Emotion is known to drive the thoughts and opinions of consumers, but how can you recognize and classify those feelings? NLP sentiment analysis.
What is NLP?
Natural language processing (NLP) is a form of Artificial Intelligence that comprehends and interprets the written or spoken word in a human-like way.
What is sentiment analysis?
NLP sentiment analysis is the practice of using computers to recognize sentiment or emotion expressed in a text. Through NLP, sentiment analysis categorizes words as positive, negative or neutral.
Emotion vs. sentiment
Most surface level sentiment analysis only notates sentiment through using those three options. Sentiment is a top line assessment of the motivations behind an opinion, while emotion recognizes a larger range of specific feelings.
Advanced forms of emotional analysis go beyond this good/bad spectrum through an elevated understanding of emotion. Notating the specific emotions associated with a group of text allows a nuanced understanding of opinion.
For example, sentiment would recognize an opinion and negative, but negative can include sad, angry or even confused – which are three very different emotions, requiring different responses and solutions.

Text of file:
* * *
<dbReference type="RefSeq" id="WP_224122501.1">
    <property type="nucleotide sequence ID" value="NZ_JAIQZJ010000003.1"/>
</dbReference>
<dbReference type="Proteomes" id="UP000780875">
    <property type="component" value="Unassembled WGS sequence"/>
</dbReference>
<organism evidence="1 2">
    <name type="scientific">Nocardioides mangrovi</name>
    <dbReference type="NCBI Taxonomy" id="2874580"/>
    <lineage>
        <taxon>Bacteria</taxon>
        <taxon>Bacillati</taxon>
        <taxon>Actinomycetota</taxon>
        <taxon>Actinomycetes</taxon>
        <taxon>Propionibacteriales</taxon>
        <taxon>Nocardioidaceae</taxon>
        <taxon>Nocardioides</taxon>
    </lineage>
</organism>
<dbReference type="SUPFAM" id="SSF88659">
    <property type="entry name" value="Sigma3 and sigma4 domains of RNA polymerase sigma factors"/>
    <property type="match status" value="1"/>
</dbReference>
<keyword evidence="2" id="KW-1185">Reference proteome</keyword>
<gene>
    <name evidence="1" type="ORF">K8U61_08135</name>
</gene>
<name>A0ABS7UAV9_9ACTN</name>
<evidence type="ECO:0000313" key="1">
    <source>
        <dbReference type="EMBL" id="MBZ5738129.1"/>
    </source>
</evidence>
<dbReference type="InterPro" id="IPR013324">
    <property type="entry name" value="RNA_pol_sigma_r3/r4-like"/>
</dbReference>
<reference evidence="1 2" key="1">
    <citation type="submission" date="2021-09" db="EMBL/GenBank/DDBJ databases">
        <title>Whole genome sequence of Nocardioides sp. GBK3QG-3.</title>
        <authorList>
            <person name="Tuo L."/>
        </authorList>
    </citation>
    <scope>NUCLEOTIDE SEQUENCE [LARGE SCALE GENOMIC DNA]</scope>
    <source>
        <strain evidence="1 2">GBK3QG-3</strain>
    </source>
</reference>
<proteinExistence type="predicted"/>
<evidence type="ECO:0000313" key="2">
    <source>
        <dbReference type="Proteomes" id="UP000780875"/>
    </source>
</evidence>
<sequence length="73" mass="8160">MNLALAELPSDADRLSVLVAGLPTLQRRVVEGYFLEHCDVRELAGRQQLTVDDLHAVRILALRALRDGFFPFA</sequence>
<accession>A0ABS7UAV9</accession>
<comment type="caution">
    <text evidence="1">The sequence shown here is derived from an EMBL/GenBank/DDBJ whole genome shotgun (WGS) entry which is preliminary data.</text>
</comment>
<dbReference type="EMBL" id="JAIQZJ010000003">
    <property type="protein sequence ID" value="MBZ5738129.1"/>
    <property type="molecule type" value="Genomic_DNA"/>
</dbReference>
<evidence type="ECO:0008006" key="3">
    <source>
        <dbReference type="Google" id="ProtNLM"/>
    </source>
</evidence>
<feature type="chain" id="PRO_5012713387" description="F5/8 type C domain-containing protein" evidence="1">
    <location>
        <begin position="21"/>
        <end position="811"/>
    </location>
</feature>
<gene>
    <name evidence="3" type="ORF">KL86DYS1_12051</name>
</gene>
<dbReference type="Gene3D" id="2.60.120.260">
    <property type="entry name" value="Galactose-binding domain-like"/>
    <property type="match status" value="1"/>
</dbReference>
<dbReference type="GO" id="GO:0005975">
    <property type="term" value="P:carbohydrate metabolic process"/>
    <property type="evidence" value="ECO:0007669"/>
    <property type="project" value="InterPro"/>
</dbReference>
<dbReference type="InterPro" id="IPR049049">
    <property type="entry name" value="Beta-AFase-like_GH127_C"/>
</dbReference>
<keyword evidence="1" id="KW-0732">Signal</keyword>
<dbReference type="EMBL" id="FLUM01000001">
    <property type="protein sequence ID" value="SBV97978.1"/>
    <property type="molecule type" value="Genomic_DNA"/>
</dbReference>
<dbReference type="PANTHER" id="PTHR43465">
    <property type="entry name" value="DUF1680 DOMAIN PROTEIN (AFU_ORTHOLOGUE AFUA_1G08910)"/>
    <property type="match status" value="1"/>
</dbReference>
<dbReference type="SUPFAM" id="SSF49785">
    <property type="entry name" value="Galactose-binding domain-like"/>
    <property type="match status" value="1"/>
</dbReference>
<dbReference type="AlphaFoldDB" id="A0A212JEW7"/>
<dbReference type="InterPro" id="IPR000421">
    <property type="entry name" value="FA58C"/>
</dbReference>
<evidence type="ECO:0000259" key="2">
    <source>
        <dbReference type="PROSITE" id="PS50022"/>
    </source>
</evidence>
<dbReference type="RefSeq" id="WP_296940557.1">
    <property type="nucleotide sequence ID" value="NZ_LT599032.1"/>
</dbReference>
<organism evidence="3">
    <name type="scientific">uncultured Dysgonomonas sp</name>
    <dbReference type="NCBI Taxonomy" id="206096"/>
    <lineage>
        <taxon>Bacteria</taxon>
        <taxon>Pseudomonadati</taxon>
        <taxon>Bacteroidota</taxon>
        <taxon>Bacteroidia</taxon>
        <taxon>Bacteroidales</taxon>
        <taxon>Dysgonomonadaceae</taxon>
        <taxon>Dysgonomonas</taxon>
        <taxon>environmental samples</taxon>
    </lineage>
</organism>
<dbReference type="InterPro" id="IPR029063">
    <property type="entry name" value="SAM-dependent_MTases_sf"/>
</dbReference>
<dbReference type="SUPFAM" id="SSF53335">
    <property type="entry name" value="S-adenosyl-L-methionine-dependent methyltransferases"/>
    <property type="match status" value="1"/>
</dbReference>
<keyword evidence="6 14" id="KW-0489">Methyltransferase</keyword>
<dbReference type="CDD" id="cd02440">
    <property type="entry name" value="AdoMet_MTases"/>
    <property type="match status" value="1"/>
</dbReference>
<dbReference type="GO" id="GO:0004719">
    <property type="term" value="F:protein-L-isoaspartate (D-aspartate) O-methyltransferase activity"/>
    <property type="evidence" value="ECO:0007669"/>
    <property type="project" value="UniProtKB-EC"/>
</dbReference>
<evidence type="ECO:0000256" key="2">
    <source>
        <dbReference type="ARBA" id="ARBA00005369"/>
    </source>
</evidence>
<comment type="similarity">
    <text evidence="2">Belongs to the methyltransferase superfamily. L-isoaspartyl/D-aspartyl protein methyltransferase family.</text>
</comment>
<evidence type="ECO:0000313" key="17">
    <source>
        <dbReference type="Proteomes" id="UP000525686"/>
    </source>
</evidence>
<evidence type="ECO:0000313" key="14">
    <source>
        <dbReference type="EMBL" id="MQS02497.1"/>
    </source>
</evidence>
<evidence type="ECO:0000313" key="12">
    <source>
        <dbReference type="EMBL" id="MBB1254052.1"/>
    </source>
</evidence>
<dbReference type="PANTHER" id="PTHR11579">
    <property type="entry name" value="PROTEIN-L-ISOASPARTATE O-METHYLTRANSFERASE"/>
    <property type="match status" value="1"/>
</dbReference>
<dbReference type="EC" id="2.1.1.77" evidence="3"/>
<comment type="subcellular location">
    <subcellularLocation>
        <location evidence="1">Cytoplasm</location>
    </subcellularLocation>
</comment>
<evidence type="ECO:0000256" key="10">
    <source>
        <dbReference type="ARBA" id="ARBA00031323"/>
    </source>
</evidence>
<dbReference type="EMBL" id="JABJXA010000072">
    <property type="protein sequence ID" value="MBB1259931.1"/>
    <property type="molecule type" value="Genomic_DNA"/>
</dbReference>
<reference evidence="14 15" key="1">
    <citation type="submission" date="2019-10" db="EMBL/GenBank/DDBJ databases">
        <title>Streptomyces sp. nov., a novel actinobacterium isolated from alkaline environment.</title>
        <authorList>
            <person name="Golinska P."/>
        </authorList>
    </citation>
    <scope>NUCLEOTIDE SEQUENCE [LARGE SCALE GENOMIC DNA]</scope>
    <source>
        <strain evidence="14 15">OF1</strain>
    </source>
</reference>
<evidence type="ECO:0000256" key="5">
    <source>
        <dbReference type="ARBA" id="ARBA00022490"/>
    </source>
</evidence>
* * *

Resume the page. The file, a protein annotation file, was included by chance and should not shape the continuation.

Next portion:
How to conduct NLP sentiment analysis
Many social listening platforms including Brandwatch and Talkwalker can complete basic NLP sentiment analysis on a text. This can be helpful in pulling the social media conversations relevant to your goal or area of inquiry. For example, if you’re looking to uncover common issues with your product or service, it can be useful to pull only the posts tagged as negative.
The real value lies a layer beyond this general sentiment. Relative Insight recognizes over 20 different emotions including contentment, bravery, fear, worry and calm. Our proprietary form of textual analysis enables a deeper understanding of how customers really feel about your brand and why.
Relative Insight can conduct emotional analysis on any text data source – social media, reviews, open-ended surveys and more. These emotional insights can inform product, customer experience and marketing strategy, ensuring your brand communications reflect the opinions and emotions of consumers.
How does it work?
Relative Insight looks at individual words in addition to surrounding words to categorize emotion. This contextual understanding of an emotion increases the accuracy of the classification.
For example, a reviewer might say they are “not happy.” Although the word happy is included in the review, the preceding word indicates that the consumer is anything but.
This consumer insight method develops a nuanced understanding of an opinion and any accompanying emotions, leading to insights more powerful than positive/negative classification alone.